The firm was able to recover overtime compensation for personal bankers and others similarly situated at a national bank that operates hundreds of branches throughout the United States. Employees in affected positions claimed they were required to work more than 40 hours a week in order to meet sales quotas but were not compensated overtime for their pay.
Fitapelli & Schaffer was able to recover damages for recipients of unwanted promotional text messages from a popular young adult clothing retailer. The clothing company allegedly violated the Telephone Consumer Protection Act by sending text messages to recipients’ cellular phones without their prior express written consent.
The firm was able to recover overtime compensation for loan officers at a national bank that operates more than hundreds of branches nationwide. Employees in affected positions claimed they were required to work more than 40 hours a week in order to meet sales goals but were not compensated overtime for their pay.
One of the largest auto dealerships in the NYC Metropolitan Area agreed to pay owed wages to its car salesmen. The company was accused of failing to pay salesmen the proper minimum wage, overtime pay, commissions, and made unlawful deductions from their earned wages in violation of federal labor laws.
Even though personal bankers at this nationwide bank were classified as exempt from receiving overtime pay, the company routinely required them to work in excess of 40 hours per week. There are federal laws that help protect workers from misclassification and in this situation; Fitapelli & Schaffer was able to recover unpaid overtime for personal bankers throughout the United States.
F&S represented entertainers at a popular gentleman’s club in New York City that claimed the club failed to pay them the proper wages. The entertainers were able to recover owed wages that included unpaid minimum wages, overtime pay, spread-of-hours pay, unlawfully retained tips, unlawful deductions, and uniform-related expenses.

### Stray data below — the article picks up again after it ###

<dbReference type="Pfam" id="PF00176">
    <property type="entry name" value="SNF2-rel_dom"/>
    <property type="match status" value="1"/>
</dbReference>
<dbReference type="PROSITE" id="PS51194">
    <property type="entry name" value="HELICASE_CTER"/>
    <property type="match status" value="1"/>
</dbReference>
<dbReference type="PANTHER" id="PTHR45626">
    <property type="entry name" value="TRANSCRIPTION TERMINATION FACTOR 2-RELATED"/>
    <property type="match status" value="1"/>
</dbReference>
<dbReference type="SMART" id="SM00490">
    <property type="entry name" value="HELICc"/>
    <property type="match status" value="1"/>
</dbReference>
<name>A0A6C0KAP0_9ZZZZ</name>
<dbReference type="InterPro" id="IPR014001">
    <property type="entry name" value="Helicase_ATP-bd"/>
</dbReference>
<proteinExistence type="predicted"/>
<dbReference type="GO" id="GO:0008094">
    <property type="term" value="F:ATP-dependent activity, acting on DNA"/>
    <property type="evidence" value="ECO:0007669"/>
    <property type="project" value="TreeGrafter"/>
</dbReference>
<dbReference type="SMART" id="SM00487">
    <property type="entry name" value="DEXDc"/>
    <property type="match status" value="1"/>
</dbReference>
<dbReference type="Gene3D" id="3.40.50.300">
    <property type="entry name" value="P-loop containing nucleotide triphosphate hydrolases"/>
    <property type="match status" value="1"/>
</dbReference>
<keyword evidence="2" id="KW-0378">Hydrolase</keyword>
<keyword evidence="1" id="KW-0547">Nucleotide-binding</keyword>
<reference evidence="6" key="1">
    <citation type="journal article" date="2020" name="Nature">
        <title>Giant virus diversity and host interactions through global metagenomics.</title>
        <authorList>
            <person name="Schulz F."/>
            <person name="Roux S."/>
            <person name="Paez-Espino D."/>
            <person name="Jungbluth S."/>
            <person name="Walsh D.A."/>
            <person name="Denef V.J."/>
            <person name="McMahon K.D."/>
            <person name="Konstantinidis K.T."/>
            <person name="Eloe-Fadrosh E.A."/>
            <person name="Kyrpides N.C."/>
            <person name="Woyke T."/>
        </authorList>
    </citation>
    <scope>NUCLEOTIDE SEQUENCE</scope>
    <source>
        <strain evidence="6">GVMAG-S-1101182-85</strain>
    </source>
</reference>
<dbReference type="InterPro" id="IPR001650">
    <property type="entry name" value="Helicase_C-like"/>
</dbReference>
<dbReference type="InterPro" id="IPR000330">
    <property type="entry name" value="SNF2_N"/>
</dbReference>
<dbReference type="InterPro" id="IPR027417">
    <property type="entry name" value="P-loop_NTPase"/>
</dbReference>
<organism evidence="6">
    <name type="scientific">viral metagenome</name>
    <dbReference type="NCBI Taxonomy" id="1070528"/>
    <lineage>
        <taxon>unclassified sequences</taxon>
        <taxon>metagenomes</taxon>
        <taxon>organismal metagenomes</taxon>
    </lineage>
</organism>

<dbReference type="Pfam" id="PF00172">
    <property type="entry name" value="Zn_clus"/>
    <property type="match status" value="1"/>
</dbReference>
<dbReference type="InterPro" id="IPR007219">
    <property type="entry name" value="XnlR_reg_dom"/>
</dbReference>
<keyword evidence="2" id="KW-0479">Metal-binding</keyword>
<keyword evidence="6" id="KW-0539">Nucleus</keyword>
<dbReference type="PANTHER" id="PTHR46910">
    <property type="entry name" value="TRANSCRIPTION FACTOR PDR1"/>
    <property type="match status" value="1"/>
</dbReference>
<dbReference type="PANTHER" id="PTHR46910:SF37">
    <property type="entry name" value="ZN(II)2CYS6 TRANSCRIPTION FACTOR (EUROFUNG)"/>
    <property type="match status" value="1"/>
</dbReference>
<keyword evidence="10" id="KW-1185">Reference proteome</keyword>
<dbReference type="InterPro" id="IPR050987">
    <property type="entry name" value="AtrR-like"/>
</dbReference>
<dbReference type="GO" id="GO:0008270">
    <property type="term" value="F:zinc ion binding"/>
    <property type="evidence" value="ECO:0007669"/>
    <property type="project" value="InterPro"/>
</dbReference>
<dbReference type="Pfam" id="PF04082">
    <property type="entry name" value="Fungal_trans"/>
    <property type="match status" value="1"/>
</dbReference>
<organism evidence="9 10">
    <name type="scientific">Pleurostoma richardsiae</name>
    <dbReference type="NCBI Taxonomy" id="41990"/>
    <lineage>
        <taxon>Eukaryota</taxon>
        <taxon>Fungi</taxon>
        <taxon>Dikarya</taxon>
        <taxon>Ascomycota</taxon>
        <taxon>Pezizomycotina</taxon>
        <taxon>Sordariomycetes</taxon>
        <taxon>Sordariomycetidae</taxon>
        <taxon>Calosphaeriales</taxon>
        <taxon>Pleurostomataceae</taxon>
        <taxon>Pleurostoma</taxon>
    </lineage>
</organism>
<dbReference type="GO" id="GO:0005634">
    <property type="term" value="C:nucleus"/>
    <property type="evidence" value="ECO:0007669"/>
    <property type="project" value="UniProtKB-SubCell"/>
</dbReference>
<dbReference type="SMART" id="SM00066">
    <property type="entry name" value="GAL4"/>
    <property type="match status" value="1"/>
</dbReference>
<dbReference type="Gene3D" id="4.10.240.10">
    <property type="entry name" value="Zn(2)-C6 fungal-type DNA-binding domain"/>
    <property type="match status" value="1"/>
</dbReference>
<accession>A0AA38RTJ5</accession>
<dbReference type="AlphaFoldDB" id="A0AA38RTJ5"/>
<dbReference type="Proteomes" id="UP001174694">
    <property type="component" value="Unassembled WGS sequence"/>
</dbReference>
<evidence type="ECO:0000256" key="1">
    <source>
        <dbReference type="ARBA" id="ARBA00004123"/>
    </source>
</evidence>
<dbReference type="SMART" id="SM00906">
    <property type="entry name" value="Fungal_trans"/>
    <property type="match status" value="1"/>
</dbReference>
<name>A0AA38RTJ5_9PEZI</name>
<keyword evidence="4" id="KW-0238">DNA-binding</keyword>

Tipped workers alleged that a Mexican Michelin rated restaurant with 17 locations denied them overtime pay, minimum wages, and call-in pay. Our firm was able to recover wages for these tipped employees that included servers, bussers, bartenders, food runners and barbacks.
Fitapelli & Schaffer successfully recovered unpaid overtime for assistant managers on a salary at a bank with locations nationwide. The salaried workers argued that they were wrongfully classified as exempt from receiving overtime when working over 40 hours per week.
The fast food chain allegedly misclassified its assistant managers as salaried workers and considered them exempt from receiving overtime pay when working over 40 hours per week. Fitapelli & Schaffer was able to recover overtime compensation for all of the popular fast food chains’ assistant managers nationwide, with the exception of California.
Fitapelli & Schaffer was able to recover unpaid minimum wages, overtime, spread-of hours, and unlawful deductions for tipped restaurant workers at a popular dining chain. Affected workers included servers, bussers, runners bartenders, barbacks and other tipped workers.
proper minimum wage and overtime. Fitapelli & Schaffer helped the workers recover owed wages to the following positions: servers, bussers, bartenders, and other tipped workers under federal and state labor laws.
Fitapelli & Schaffer was able to successfully recover unpaid overtime for loan officers at a nationwide bank that operates over one thousand locations across the United States. Loan officers for the company alleged that even though they were hourly employees and consistently worked over 40 hours per week they were working off the clock and not getting overtime pay.
A New York based health insurance provider allegedly had its health care workers working over 40 hours per week but required they submit weekly timesheets that only showed they worked 37.5 hours. Fitapelli & Schaffer was able to successfully recover compensation for unpaid wages, overtime and spread of hours pay.